Do you want to tell me that you enjoy the explosions in movies like Die Hard? Totally get it. You like seeing trash-talking bad guys meet up with slow-talking vengeance? Good on ya. Your secret dream is to rub your hands together, saying, “I am not either an obsessively solitary evil genius! Just for saying that, I will stop the motor of the world!” Whatever floats your boat.

But: None of those stories moves the ball down the field. In terms of cultivating better future parents, they’re as nourishing as the popcorn you wolf down with them. If at this moment you wish to quibble with me about the moral lessons taught by the zombie armies of Nazarene-lite swaggerbots, I will remind you that the actual moral lesson to be drawn from each one of those yarns is this: It’s safe to run away from your problems as soon as the Homicidal Batmaniac shows up.

It gets worse. A successful social or political movement is both evangelical and prolific. Both. The movement actively – avidly – recruits new members, and the members have lots of babies, who are raised within the movement. Our three (more…)

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Want the coolest new #Amazon headquarters, @JeffBezos? A shopping mall runs through it…

Definitely not a super-villain.

How can regional malls survive By providing on-site residential and employment opportunities for their own clientele. Cities worked when everyday errands had to be walkable. Suburbs worked when driving was unavoidable. Uber and Amazon work because suburban driving sucks – and “public property” reeks. Want the shoppers back? Situate them where you want them to stay: At the mall.

That much we covered yesterday. Here’s another wrinkle: The Corporate Headquarters Campus. Just last week, definitely-not-a-super-villain Jeff Bezos announced that would be building a second headquarters – don’t scratch your either of your heads raw over that impossibility – in a city less afflicted with Seattletude.

I’m inferring that last part, but it’s hard to see what Amazon gains from Seattle: It can do business anywhere, but the future of the company is educated back east, nowhere near the soggy Sound.

Plus which, I think every huge real estate development should be built my way, over a mall, because giant structures chock full of people need decent retail – while that retail is able to prosper because it has a built-in client base. Big duh, huh?

And, accordingly, the coolest thing of all would be for Bezos to build his new corporate headquarters campus my way: As a mall-rooted mini-city, with residential, hotel and office towers all built into the mix. Amazon can house many of its own employees and business partners, even as it proves that it can kill at belly-to-belly retail, too.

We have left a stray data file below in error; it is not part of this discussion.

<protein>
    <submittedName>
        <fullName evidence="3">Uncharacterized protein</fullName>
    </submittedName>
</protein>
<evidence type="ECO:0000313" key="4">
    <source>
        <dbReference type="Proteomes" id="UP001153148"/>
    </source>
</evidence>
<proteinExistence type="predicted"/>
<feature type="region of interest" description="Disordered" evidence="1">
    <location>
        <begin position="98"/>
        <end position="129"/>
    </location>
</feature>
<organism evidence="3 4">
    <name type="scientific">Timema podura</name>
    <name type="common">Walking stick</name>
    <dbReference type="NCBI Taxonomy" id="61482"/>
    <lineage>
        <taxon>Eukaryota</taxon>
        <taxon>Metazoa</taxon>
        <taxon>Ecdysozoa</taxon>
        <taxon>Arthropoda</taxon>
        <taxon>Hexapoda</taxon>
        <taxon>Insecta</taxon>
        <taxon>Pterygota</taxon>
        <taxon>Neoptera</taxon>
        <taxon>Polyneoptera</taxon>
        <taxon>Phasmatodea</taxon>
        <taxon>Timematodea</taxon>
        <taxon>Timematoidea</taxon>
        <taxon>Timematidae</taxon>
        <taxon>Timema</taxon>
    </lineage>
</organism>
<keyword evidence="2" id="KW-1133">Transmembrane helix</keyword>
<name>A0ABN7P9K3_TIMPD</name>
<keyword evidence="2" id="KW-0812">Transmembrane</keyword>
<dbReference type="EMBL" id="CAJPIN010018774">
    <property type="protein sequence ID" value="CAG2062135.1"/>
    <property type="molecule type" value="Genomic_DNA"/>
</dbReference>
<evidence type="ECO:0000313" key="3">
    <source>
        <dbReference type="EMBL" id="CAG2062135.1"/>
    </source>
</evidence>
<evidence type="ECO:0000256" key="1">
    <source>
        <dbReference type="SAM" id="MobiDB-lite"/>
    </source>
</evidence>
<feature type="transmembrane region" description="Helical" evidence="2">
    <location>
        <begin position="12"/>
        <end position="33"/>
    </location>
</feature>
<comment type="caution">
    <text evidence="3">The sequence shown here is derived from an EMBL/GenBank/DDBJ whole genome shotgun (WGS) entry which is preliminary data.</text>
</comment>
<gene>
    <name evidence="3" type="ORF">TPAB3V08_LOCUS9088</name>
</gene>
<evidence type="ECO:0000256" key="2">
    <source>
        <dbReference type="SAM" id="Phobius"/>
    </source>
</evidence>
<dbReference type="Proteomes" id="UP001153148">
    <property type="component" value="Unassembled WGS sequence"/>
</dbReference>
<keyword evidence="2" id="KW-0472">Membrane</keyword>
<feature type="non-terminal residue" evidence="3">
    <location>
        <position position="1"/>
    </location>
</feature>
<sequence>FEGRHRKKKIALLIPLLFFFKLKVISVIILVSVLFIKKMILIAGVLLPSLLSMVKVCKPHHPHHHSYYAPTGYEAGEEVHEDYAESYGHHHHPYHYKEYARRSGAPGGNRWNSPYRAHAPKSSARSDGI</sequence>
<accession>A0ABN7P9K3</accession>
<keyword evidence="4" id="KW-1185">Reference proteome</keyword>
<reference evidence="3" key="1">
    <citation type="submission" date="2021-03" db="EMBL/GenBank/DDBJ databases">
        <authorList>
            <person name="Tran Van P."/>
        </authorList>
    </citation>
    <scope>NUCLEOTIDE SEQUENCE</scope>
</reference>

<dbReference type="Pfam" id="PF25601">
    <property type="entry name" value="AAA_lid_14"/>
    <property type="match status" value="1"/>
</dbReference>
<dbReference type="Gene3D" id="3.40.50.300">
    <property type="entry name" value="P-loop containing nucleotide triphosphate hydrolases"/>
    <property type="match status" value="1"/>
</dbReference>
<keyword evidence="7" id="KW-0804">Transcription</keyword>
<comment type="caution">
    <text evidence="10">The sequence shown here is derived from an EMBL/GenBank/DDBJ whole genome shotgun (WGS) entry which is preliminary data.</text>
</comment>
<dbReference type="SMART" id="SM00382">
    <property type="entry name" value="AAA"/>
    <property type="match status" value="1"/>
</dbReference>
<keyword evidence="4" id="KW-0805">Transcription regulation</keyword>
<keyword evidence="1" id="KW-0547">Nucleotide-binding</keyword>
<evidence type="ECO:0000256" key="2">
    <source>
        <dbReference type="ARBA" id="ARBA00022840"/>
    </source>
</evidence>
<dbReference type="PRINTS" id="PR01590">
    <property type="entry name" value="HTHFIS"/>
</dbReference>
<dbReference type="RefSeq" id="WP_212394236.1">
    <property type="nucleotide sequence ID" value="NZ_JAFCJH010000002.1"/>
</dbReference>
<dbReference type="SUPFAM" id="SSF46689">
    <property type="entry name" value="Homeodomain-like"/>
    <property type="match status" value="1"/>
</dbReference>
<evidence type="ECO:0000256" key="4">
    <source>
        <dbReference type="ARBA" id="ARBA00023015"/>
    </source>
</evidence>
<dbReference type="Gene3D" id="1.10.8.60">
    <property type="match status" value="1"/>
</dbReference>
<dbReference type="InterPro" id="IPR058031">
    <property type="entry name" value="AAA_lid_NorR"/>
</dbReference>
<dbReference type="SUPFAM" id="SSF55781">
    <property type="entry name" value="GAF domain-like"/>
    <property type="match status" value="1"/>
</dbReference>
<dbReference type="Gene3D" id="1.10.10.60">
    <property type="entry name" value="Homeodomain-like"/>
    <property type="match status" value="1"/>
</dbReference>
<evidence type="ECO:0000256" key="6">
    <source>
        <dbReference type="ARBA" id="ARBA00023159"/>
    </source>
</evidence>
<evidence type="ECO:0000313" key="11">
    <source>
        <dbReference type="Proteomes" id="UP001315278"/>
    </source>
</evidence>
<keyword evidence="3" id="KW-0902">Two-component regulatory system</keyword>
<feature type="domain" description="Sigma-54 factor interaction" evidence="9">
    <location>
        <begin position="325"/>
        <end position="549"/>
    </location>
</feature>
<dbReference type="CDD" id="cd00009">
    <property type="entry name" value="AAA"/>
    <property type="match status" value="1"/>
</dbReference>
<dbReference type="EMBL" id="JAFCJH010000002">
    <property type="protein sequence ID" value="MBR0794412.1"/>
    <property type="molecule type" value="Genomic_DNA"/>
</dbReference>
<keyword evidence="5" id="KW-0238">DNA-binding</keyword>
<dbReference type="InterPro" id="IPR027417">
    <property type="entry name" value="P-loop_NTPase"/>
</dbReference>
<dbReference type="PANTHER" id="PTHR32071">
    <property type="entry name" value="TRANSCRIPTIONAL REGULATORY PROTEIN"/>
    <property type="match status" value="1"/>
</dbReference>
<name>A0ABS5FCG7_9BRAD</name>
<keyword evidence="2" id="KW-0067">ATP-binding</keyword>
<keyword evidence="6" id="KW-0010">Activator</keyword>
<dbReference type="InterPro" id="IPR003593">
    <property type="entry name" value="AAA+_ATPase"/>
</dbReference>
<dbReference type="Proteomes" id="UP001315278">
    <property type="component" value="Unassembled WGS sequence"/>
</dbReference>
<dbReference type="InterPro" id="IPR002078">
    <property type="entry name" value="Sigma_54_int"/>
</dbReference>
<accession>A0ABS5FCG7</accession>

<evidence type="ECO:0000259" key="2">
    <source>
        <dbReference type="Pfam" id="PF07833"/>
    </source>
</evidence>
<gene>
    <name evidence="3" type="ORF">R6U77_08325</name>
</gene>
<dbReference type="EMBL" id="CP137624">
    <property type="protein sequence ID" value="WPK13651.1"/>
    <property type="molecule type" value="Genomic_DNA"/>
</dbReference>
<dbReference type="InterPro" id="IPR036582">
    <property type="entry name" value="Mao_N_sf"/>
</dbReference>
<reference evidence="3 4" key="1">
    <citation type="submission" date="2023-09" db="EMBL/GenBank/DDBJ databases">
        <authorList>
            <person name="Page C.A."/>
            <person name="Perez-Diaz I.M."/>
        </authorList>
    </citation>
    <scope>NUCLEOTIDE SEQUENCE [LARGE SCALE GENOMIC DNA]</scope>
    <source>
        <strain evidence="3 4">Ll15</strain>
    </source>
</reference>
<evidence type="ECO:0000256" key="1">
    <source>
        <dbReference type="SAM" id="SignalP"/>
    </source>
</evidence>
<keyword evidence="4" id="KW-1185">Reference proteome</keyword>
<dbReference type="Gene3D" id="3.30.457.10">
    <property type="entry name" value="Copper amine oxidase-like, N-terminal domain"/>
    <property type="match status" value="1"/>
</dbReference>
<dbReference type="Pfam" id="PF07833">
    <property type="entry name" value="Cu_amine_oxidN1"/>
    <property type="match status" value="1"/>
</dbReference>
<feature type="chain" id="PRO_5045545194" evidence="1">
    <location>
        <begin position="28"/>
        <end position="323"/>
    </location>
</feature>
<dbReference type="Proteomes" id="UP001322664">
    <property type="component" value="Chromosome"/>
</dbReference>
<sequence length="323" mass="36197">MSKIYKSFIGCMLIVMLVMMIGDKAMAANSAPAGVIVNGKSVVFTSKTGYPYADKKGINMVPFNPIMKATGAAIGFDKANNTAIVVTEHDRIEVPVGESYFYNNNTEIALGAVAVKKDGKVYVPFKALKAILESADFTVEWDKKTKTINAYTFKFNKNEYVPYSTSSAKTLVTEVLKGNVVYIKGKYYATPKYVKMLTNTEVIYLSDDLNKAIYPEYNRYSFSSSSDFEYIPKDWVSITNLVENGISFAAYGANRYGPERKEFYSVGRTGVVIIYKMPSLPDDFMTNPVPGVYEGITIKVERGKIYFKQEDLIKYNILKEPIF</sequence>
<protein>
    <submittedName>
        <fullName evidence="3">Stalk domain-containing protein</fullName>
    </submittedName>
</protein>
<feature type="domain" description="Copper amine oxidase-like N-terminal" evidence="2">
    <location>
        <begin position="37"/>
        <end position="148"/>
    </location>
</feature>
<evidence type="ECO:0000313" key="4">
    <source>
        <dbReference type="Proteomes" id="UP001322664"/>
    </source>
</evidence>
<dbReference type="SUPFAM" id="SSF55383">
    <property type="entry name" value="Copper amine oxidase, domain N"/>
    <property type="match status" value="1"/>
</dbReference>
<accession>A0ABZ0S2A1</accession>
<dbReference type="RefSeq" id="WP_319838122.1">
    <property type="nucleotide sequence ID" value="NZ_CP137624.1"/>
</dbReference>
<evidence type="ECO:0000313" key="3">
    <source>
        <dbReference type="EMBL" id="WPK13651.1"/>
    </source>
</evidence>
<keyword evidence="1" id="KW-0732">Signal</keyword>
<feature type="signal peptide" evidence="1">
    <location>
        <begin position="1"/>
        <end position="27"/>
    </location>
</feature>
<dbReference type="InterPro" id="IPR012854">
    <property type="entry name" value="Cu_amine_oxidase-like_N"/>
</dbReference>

And of course I have a location in mind: The Mall at Rockingham Park in Salem, NH. Doesn’t have to be that spot, but it’s ownable big dirt with excellent freeway access. That part of New Hampshire is essentially a suburb of the 495 tech belt, and everything that way is fed out of MIT and the Harvard School of Business – Cambridge talent with New Hampshire government. In other words, Unseattle.

How do you sell relocation to the folks you don’t plan to fire? “Better skiing. Kinder women. Lower taxes.”

Works for me. Why not build a “second headquarters” for MIT while you’re about it?

What (more…)

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What will save commercial real estate? Residential real estate. “Let’s go to the mall! Today!”

Robin Sparkles wasn’t wrong, just early:“Let’s go to the mall! Today!”

Retail is dying. Movie theaters are dying. Schools and churches are dying. The world outside the home, especially the world of sociability among strangers, is shrinking, shriveling, vanishing.

It’s not hard to see why: It’s so easy to stay home, even as it is seems every day riskier to venture out.

Amazon will bring you all the gear you could buy at retail, including the TV and films to replace the cinema. When you do go out, you drive to a guarded lot, or you valet, or you just taxi door-to-door. You can even work from home.

Meanwhile, depending on where you live, chaos reigns on “public property.” Little things turn into big things, so, while most of us are still and always sane, random insanity happens – and so does its intentional mimicry. Where no one keeps the peace, the peace is steadily less kept.

Even if it were, vacancy repels: Nothing draws a crowd like a crowd, but nothing is quite as spooky as dropping a coin or your keys into a vast, cavernous, echoing silence.

People vote with their feet – and they’re voting to stay home.

That’s only a problem if you need for them to vote some other way. I’m a natural-born home-body – really a work-body – so I couldn’t love these changes more. In the course of my lifetime, the world at large has come, more and more, to resemble the one I’ve lived in all along. It will be a very happy day for me when I know I will never have to walk into a Safeway ever again.